This reflection draws particularly on the Old Testament reading from Isaiah 52.7-10 which is one of the lectionary texts selected for Christmas Day. It is offered by Rev Alan Amos, who after a varied ministry both in the United Kingdom and the Middle East now holds PTO (Permission to Officiate) in the Dioceses of both Europe and Salisbury. He currently acts as spiritual adviser for the ecumenical English-speaking Cursillo in Geneva.
‘Break forth together into singing, you ruins of Jerusalem;
For the Lord has comforted his people,
He has redeemed Jerusalem’ (Isaiah 52.9)
These words from Isaiah celebrate the coming of a new age, ‘for all the ends of the earth shall see the salvation of our God’ (Isaiah 52.10). This age has been seen, both by Christians and Jews, as belonging to the Messiah. In both our communities of faith we celebrate the coming of the messianic age, though for Christians it is ‘realised’ in Christ, whose very Hebrew name YESHUA speaks directly of salvation, while our Jewish brothers and sisters wait for an age which is still to come. All of us are called to do our part in healing a world which is crying out for the work of mending and reconciliation and justice and peace. And the more we participate in this healing, the closer we will draw to one another.
The prophetic voice can talk about a future hope as if it has already been accomplished; it is as if the telling forth of the words of prophecy through God’s mercy and faithfulness brings about the very theme of the prophecy. Such a prophetic voice strengthens weary limbs and brings fresh vigour to hearts and minds; for it calls us to live valiantly in the expectation of the fulfilment of God’s promises.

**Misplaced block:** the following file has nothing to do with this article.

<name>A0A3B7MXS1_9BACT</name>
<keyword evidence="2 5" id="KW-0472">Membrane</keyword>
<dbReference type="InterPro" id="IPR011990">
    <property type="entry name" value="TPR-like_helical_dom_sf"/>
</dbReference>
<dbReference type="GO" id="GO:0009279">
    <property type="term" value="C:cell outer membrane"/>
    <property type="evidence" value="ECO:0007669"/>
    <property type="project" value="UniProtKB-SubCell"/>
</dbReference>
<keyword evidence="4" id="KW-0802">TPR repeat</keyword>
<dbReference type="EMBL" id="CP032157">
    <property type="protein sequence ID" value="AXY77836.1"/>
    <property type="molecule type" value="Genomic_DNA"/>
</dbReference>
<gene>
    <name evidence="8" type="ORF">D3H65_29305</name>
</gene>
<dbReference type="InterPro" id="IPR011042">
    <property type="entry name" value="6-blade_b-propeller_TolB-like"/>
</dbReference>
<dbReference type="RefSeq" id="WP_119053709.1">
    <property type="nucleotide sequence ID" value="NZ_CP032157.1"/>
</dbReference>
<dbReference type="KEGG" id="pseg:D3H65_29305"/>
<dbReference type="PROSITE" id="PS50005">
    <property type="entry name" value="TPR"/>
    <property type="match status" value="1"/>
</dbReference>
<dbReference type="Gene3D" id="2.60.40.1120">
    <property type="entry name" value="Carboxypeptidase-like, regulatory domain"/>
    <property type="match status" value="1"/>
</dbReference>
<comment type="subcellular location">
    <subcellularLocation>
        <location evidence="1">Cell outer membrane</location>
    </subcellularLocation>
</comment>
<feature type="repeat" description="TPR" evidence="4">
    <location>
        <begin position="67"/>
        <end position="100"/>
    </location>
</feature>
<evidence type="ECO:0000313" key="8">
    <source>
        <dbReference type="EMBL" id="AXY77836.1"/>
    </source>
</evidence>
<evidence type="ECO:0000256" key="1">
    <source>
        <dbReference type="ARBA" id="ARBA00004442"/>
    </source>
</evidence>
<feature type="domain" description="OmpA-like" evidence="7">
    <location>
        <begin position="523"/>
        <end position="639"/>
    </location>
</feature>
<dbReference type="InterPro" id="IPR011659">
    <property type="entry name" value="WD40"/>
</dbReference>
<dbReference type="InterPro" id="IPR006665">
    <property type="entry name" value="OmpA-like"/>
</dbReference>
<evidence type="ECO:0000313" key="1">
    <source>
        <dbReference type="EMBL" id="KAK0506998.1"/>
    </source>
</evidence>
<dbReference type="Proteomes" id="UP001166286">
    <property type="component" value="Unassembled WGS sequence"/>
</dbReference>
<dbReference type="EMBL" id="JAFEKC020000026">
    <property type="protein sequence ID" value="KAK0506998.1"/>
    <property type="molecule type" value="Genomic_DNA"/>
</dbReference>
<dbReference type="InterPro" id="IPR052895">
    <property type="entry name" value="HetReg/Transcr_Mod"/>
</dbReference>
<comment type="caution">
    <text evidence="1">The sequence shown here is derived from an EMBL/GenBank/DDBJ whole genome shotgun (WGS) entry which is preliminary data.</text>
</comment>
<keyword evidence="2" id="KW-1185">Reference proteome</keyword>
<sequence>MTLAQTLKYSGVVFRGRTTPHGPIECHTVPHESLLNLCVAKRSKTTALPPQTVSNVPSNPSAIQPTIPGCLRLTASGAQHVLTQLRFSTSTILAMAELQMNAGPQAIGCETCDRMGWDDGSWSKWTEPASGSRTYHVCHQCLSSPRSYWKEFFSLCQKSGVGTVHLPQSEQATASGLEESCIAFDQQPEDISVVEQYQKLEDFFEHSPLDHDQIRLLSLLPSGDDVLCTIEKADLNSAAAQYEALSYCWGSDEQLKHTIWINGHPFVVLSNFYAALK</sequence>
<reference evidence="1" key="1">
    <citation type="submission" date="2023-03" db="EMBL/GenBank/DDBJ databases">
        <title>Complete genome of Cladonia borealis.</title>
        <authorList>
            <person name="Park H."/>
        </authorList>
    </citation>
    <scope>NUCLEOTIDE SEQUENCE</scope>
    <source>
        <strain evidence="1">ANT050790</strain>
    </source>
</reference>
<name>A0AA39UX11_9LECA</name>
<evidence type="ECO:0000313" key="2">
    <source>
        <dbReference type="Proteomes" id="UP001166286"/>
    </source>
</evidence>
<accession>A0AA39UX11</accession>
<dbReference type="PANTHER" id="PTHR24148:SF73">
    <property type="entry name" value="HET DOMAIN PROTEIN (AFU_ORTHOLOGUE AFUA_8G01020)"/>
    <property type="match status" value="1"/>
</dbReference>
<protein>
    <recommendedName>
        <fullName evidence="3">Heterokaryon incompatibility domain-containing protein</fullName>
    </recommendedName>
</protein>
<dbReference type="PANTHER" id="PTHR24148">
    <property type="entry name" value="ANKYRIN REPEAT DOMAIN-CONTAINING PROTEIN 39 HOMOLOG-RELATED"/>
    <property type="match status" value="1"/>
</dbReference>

As we look forward to Christmas, we need to rediscover the language of hope. This is a language that goes beyond the categories of optimism and pessimism, which are often used in support of short-term thinking. By contrast, the message at the heart of Christmas is one that shows a way forward through times of danger and suffering, because God has chosen to embrace the world in the coming of Jesus Christ. The Epistle to the Hebrews speaks to us of Christ as our pioneer and example, who calls us to follow him ‘outside the camp.’ (Hebrews 13.13) This reminds us that God’s love of the world is transformative, and that we are called to be agents of this transformation. In this vital work we will be sustained by ‘hope which is an anchor to the soul’ and which reaches ‘beyond the veil’ to the life of heaven itself. (Hebrews 6.19)
Hope for the future is greatly needed in Europe at this time, as well as in the holy land. And the grounds of hope are sadly hard to detect. Unless … unless we live trusting in God’s promises and are prepared to take the risk of believing in a future where good will triumph over evil. Christ has come into our world to inaugurate God’s reign; we are therefore called to live as the visible citizens of an invisible kingdom, and to be willing to pay the price that may be required of us.
I am grateful, as my wife Clare has shared with me her experiences of visiting Albania, that we have been spared the sufferings endured by the martyred church in that land. And yet she found there not overwhelming sorrow but a firm and triumphant joy among the Christian community. How that puts us to shame! But also gives us hope.
‘May citizens of all races and creeds forge a common bond in true harmony to banish all hatred and bigotry, uniting all people in peace and freedom and helping them to fulfil the vision of your prophet: ‘Nation shall not lift up sword against nation, neither shall they experience war anymore.’ (verses from the Siddur Sim Shalom, prayer book of the Rabbinical Assembly and United Synagogue of Conservative Judaism, USA)